During college, Michelle participated in many social justice activities and groups, including the Georgetown-UNICEF club, Education Without Boundaries – Project Argentina, and Global Justice Now – the Student Campaign for Child Survival. Michelle loves language learning and has been studying Italian and Arabic for several years; she had the chance to practice these language skills as an intern at the US Embassy in Rome and while studying abroad at the American University of Cairo in Egypt.

Michelle’s interest and passion for studying migration and health issues began with her decision to write her senior honors thesis on the health statuses of Arab Muslim immigrants in Italy and their problems with accessing health care. Michelle feels called to help give women more choices and respect in today’s world by helping them gain more economic freedom and experience less fear of violence and exploitation.

This year, Michelle will work as an Advocacy Project (AP) Peace Fellow. AP is sending her to work with its partner organization, Transnational AIDS Prevention among Migrant Prostitutes in Europe Project (TAMPEP) in Turin, Italy. TAMPEP works to prevent and protect victims of human trafficking. Michelle will support the NGO in its efforts to identify and reach out to trafficked women and children, and to provide comprehensive services and safe alternatives. The goal is to eradicate violent and sexual exploitation of women and children.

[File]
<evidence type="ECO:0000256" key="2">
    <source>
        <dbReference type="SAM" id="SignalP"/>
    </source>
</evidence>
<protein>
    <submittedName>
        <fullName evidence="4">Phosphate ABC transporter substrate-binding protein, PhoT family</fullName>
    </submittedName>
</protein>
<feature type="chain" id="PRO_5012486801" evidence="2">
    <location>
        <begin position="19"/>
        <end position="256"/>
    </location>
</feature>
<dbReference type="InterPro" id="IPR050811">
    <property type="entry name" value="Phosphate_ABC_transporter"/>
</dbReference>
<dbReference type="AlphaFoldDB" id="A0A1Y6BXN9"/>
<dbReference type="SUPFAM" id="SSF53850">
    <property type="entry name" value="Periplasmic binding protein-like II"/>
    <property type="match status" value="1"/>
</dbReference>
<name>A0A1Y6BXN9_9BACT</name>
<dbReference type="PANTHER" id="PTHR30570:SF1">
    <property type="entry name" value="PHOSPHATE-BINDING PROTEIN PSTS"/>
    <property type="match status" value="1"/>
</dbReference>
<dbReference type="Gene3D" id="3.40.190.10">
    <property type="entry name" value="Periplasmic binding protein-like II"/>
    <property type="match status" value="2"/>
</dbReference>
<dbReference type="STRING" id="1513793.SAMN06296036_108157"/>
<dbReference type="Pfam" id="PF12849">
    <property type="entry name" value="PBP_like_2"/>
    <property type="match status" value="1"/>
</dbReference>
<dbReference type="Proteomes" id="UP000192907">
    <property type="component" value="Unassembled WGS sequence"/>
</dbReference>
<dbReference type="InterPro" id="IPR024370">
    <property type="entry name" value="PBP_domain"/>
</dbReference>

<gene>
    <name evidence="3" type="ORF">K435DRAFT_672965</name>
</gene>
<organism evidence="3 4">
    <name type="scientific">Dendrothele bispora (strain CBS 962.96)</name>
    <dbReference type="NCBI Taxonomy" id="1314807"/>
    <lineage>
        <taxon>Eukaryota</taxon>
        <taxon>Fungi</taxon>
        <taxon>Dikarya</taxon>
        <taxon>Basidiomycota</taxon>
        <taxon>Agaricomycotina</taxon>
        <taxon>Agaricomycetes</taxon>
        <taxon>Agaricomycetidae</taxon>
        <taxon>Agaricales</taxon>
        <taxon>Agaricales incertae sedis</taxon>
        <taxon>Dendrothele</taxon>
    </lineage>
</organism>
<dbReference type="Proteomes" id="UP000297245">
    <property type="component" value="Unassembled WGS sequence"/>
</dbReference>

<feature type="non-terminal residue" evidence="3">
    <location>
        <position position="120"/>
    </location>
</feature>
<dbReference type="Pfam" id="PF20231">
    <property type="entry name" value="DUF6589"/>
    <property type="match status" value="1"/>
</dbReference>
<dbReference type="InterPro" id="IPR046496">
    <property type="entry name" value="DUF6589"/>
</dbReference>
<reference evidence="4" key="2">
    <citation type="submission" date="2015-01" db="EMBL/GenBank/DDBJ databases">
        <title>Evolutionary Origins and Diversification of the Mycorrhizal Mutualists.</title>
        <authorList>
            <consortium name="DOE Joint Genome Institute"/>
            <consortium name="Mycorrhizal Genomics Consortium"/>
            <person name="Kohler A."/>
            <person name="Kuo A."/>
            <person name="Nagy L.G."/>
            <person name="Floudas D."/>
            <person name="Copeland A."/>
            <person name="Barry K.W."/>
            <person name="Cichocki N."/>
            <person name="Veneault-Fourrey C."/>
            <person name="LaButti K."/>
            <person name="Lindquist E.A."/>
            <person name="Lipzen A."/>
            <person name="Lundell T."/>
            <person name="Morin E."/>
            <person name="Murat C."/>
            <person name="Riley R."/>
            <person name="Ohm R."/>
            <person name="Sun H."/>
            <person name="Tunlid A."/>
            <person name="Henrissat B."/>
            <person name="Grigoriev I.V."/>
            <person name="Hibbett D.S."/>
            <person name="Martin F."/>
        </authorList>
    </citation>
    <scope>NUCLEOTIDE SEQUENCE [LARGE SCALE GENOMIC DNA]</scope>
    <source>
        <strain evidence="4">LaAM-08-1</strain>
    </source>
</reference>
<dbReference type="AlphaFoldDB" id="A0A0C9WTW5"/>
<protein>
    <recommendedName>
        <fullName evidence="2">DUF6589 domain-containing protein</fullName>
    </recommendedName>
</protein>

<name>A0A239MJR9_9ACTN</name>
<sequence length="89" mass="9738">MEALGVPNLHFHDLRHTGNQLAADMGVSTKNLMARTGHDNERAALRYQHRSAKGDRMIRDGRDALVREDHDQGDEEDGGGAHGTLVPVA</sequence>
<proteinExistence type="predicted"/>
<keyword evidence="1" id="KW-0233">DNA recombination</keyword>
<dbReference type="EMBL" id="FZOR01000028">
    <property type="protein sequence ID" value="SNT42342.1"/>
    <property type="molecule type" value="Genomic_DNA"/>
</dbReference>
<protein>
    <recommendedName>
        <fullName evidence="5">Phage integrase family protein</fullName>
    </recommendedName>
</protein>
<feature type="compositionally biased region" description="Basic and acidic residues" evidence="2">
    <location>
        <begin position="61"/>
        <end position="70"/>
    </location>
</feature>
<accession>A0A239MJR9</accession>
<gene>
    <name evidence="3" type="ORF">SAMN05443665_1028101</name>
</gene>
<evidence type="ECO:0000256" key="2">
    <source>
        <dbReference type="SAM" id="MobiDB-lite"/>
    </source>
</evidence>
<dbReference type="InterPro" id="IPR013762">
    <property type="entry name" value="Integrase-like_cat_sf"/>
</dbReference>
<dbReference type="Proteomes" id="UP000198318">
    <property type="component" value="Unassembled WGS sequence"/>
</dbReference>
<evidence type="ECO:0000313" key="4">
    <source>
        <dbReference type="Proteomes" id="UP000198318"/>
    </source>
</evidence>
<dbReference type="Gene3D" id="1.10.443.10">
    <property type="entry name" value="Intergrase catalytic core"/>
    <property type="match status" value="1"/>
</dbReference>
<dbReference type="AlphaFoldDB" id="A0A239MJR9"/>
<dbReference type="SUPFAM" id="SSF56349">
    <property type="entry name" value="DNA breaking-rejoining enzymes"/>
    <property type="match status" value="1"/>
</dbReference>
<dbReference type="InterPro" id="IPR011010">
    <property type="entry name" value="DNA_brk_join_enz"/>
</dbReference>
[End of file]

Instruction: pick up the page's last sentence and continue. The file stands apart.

Michelle’s objectives are to assist TAMPEP in its efforts to gather, organize and distribute information, in addition to participating in the organization’s everyday work with the trafficked women in order to gain a more local, on-the-ground perspective of the highly complex human rights issue of trafficking.

Through outreach efforts, both while in Italy and upon return to Washington, DC, Michelle will advocate for TAMPEP and spread awareness about its work and about trafficking in general, focusing on current efforts against trafficking in the US, Europe and Africa.

I would like to give special thanks to the sponsor of my fellowship, Irene Crowe, and many thanks to everyone else that has helped me get to Italy!